Alexandra Tolstoy and Russian oligarch Sergei Pugachev
Alexandra Tolstoy and Russian oligarch Sergei Pugachev reportedly struggle to live on £10,000 a weekGetty

Former Vladimir Putin banker Sergei Pugachev faces years fearing arrest after the London-based oligarch was named on Interpol's most wanted list.

Pugachev is involved in a High Court battle after he had assets worth up to £1.3bn frozen following the collapse of Mezhprombank, the bank he co-founded.

Russian authorities are demanding he returns to his native country to face allegations that he skimmed millions from emergency loans handed to Mezhprombank by the Central Bank of Russia at the height of the financial crisis in December 2008.

This month it was reported how the 51-year-old and his former BBC presenter lover Alexandra Tolstoy were "struggling" to live on £10,000-a-week.

Interpol
Sergei Pugachev has been named on Interpol's most wanted list

International crime agency Interpol has now placed the Russian, who was born in Kostroma, a city north of Moscow, on its most wanted list, citing charges of "misappropriation or embezzlement".

But the fallen finance chief could yet face years in exile at either his £12m Battersea house or the Nice château he owns.

Richard Elsen, of legal PR agency Byfield Consultancy, told IBTimes UK being named by Interpol will be financially and reputationally damaging to Pugachev.

"Mr Pugachev faces a formidable challenge if he is to successfully argue that the case is politically motivated," Elsen said.

"Interpol is an unaccountable organisation that is slow to act and any appeal that he makes will take months, if not years, to reach a conclusion.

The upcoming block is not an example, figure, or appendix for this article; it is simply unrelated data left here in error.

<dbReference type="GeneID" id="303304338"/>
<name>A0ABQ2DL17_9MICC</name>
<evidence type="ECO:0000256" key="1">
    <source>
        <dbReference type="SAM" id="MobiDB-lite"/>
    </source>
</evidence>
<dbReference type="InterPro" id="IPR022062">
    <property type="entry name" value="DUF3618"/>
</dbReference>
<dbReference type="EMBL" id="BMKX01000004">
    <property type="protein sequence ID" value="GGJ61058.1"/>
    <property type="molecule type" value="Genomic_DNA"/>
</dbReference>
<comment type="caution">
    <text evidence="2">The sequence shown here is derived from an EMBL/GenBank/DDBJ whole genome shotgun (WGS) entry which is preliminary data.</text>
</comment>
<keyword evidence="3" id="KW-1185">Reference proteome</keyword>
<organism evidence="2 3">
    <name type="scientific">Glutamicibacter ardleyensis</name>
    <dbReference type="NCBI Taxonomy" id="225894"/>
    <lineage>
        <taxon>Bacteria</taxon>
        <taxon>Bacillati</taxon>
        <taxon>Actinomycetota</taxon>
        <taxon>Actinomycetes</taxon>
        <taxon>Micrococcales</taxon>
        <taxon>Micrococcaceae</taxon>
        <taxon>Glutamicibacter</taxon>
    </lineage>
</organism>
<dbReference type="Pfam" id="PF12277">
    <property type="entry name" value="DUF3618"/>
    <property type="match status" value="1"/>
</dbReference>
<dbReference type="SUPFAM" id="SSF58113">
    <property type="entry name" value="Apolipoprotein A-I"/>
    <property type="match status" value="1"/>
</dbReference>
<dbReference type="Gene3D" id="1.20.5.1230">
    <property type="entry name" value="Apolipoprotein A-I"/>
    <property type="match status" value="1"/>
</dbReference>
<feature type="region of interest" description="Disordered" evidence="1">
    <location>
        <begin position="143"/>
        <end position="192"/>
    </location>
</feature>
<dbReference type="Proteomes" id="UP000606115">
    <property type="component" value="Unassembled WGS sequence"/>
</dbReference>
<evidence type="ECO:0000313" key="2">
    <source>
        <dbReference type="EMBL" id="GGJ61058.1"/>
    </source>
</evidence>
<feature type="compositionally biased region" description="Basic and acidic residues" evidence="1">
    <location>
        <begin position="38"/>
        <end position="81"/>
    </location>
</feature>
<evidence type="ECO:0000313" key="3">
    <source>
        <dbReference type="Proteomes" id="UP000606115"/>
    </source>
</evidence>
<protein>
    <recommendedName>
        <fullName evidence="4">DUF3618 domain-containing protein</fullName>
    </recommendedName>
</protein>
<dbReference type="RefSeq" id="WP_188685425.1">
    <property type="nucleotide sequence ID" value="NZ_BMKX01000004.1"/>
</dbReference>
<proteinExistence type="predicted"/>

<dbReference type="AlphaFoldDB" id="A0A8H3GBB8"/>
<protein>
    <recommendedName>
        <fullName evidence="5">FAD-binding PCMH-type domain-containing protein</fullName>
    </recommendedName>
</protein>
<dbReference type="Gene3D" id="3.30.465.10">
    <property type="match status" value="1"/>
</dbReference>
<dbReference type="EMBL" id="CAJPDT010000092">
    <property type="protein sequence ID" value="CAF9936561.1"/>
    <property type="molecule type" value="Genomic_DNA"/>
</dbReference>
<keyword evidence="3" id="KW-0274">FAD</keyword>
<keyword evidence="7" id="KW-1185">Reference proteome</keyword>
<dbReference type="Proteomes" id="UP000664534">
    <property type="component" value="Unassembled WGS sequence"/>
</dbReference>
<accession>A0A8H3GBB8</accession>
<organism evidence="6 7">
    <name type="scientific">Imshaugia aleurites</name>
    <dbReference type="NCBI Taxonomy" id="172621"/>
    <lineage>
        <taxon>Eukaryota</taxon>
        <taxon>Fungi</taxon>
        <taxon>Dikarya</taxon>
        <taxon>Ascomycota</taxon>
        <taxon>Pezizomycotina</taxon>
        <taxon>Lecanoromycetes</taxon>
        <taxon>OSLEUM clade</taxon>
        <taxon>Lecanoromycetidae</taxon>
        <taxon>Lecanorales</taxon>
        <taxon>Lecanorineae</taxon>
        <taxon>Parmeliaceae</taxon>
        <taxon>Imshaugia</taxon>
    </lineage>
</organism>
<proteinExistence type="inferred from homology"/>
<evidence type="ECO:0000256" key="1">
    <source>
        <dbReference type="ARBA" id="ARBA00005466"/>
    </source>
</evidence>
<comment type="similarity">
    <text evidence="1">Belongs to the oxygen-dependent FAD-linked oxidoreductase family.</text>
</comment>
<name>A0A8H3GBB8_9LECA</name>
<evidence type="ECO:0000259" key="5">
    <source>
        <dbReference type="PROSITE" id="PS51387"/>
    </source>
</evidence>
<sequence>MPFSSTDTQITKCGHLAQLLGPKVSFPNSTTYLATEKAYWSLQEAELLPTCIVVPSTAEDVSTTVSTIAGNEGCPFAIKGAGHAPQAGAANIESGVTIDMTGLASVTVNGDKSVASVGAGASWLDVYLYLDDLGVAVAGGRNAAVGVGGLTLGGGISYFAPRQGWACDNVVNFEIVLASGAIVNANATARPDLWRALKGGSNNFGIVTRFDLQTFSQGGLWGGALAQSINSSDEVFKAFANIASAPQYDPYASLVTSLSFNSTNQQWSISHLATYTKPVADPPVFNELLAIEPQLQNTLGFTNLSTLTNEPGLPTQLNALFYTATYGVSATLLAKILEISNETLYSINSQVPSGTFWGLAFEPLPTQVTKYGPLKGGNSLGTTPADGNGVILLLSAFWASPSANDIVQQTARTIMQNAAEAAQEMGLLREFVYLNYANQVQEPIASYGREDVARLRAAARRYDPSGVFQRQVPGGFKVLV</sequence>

"In the meantime he will be unable to travel without fear of arrest and his business dealings will be severely damaged, as will his reputation particularly given the intense media interest in his case."

Pugachev's appeal against the asset freeze ended in the High Court on 18 November with a decision due next year.

Pugachev
Pugachev was charged with embezzlementGetty

Rise and fall

Pugachev rose to prominence during the 1990s as a friend of Russian presidents Boris Yeltsin and Vladimir Putin, becoming a trusted lieutenant of Putin.

He set up the doomed Mezhprombank in 1992 and soon became one of the country's most powerful and richest businessmen.

When the financial crisis hit, Mezhprombank defaulted on its debts and lost its banking license after receiving a 40-billion-rouble (£800m) bailout from Russia's central bank.

A court in Russia declared the bank bankrupt in November 2010 and opened a criminal case in January 2011.

Pugachev left Russia, where he was charged with embezzlement, for London in 2011.